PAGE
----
A dramatic re-enactment will tonight mark 150 years since the formation of a life-saving group in South Shields.
The South Shields Volunteer Life Brigade was launched after the loss of 32 lives when two ships were caught up in a storm in November 1864.
The tragedy led to an outcry on both sides of the river and, on January 15, 1866, a public meeting was held at the old Town Hall to prompt the set-up of the life brigade.
The meeting came about after a committee of local influential people petitioned the then Mayor of South Shields, Alderman Thomas Moffett.
That meeting is set to be re-enacted tomorrow night at South Shields Museum and Art Gallery, in Ocean Road.
Members and supporters of the brigade will be joined by an invited audience, led by the Mayor of South Tyneside, Coun Richard Porthouse, to recall the events of 150 years ago.
After months of planning and thanks to the grant of £50,500 from the Heritage Lottery Fund we are at the start of a whole year of exciting events and activities to celebrate the 150th anniversary of South Shields Volunteer Life Brigade.Tom Fennelly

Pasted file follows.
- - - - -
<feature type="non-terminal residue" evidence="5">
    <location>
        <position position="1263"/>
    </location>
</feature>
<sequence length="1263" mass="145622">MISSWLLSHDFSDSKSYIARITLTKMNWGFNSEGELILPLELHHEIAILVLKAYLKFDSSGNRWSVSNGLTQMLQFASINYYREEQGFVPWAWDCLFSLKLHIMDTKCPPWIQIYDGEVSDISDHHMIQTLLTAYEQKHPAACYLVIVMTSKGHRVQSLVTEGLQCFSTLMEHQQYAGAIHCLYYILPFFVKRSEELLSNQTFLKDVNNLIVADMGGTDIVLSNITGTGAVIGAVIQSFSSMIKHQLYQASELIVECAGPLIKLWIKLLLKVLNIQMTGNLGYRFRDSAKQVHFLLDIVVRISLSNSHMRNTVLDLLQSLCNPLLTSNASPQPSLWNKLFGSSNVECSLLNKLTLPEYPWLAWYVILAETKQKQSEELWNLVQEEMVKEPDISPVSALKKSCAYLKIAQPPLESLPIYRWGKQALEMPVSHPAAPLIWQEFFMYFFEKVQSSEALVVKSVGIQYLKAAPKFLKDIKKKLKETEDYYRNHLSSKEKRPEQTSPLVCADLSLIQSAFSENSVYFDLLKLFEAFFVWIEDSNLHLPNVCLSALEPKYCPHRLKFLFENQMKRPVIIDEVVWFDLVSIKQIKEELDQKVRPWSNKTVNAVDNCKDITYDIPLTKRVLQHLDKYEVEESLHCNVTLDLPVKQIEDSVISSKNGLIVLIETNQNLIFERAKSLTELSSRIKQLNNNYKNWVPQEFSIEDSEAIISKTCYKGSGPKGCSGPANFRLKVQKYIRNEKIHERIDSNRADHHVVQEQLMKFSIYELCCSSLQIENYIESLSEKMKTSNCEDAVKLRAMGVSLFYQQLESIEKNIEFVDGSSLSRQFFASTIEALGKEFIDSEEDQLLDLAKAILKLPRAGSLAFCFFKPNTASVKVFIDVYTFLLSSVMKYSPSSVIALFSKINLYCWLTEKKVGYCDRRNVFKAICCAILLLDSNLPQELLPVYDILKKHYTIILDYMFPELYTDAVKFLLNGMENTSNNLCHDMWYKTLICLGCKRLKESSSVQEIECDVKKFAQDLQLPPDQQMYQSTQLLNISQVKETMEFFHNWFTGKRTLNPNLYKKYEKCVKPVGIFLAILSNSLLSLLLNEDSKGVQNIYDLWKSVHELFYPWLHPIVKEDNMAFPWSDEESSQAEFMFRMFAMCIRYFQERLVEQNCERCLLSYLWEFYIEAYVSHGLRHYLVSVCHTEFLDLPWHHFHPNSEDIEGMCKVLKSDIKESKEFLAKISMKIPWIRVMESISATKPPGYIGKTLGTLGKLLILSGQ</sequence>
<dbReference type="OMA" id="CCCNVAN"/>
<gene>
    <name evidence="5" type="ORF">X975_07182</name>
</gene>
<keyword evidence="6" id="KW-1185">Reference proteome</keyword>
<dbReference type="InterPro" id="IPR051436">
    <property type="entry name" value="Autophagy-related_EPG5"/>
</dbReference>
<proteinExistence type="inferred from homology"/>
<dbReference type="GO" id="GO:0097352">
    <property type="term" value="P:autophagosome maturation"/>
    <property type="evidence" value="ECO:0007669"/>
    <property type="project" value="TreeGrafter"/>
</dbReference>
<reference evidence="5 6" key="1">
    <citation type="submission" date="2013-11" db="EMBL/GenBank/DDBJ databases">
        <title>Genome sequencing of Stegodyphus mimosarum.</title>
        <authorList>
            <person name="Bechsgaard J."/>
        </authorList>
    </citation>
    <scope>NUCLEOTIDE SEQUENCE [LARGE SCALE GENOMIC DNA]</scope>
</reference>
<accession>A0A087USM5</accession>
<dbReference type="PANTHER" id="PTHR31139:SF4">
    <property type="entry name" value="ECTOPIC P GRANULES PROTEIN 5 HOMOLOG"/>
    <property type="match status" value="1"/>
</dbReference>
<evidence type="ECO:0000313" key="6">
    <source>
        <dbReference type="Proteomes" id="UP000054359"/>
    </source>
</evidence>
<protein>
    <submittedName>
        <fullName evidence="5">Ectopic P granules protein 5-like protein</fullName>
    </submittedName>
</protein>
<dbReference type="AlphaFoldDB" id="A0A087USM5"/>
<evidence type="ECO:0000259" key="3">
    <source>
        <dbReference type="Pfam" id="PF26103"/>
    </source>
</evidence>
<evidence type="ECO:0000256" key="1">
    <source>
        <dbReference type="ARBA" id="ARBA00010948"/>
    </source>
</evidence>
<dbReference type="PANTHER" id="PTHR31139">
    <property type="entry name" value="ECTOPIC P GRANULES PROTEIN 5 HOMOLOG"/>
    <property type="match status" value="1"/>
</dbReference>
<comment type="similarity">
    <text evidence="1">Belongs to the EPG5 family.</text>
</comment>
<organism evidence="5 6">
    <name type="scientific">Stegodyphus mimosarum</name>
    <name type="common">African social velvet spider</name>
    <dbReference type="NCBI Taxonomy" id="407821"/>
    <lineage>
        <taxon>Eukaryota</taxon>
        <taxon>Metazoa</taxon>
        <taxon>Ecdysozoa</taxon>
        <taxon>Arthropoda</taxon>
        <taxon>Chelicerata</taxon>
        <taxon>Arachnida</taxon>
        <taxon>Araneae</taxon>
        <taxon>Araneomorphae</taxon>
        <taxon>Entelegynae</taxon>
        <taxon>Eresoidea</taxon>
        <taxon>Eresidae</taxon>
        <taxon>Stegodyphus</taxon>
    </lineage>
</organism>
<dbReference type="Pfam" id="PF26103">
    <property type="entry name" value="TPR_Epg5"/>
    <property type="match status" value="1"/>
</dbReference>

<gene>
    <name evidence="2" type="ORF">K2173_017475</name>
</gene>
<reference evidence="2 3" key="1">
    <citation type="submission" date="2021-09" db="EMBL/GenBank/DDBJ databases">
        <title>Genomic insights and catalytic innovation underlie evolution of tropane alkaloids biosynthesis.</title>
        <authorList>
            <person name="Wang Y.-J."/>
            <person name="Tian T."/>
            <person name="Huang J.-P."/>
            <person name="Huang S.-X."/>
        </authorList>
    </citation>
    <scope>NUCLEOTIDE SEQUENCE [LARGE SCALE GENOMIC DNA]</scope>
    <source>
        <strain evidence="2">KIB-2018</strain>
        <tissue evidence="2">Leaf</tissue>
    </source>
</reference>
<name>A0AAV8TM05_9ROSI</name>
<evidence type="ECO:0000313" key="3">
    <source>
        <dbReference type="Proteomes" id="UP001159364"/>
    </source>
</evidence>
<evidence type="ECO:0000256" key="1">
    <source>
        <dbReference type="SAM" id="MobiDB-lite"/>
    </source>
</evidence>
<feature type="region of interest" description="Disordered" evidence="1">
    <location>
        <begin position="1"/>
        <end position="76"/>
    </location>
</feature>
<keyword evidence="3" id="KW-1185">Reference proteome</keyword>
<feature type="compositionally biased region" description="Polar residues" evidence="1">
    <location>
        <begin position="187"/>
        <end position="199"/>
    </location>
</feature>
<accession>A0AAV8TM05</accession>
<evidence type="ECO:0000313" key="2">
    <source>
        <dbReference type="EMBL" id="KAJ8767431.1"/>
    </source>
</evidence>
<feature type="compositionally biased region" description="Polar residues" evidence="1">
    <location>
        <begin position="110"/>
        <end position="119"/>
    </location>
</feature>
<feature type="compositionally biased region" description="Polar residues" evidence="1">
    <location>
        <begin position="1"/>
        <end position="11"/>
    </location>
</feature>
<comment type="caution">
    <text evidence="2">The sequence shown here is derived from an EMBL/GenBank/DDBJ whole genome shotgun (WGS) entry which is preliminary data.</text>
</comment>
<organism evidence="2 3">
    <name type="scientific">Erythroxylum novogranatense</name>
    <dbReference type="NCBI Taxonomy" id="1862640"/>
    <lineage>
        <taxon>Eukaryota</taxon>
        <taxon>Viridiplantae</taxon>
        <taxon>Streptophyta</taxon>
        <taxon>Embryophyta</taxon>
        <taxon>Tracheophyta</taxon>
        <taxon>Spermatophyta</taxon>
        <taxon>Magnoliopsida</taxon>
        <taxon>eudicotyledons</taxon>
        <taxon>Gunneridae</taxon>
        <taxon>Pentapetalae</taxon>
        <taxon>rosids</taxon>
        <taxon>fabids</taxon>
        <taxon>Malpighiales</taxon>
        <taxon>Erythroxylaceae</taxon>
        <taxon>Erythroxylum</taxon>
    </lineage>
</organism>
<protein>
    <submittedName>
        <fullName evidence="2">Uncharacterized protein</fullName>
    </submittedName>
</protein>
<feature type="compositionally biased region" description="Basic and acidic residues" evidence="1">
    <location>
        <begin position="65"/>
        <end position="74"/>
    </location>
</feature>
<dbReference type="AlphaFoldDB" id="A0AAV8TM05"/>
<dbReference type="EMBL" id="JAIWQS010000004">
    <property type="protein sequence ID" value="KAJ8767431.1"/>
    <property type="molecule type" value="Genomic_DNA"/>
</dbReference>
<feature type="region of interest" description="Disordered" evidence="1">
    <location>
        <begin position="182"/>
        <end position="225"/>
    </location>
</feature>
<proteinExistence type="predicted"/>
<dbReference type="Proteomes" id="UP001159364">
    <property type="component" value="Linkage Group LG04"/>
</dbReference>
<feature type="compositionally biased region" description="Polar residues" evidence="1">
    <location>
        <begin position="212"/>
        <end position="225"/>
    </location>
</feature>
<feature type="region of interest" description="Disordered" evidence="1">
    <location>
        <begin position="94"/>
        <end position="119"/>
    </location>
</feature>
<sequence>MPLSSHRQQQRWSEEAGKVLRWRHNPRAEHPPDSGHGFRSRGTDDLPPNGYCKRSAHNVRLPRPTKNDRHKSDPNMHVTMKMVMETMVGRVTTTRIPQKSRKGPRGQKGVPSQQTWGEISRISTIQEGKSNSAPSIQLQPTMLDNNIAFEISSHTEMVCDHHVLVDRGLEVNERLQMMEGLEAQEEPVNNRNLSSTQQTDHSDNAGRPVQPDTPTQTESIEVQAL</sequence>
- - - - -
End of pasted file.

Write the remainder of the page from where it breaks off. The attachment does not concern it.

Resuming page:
Tom Fennelly, honorary secretary of the South Shields Volunteer Life Brigade, has been involved in the organisation for 46 years and acted in his role for the last 44.
He said: “After months of planning and thanks to the grant of £50,500 from the Heritage Lottery Fund we are at the start of a whole year of exciting events and activities to celebrate the 150th anniversary of South Shields Volunteer Life Brigade.”
The tragedy that led to the group’s formation took place on November 24, 1864, when a fierce gale sprang up off the Tyne and many vessels including the schooner Friendship and the passenger steamer Stanley ran for shelter in the river.
The Friendship was driven ashore on the Black Middens Rocks at Tynemouth. The Stanley also ran in for shelter but was also driven onto the rocks.
Rescue attempts were carried out but 32 lives were lost.
The Watch House, where the brigade is based, is a Grade II listed building and is probably one of the oldest all-wooden Victorian buildings remaining in Britain.
Other re-enactments and celebrations are due to take part throughout the year.
A commemorative documentary film has been created and an exhibition will run at South Shields Museum from May 21.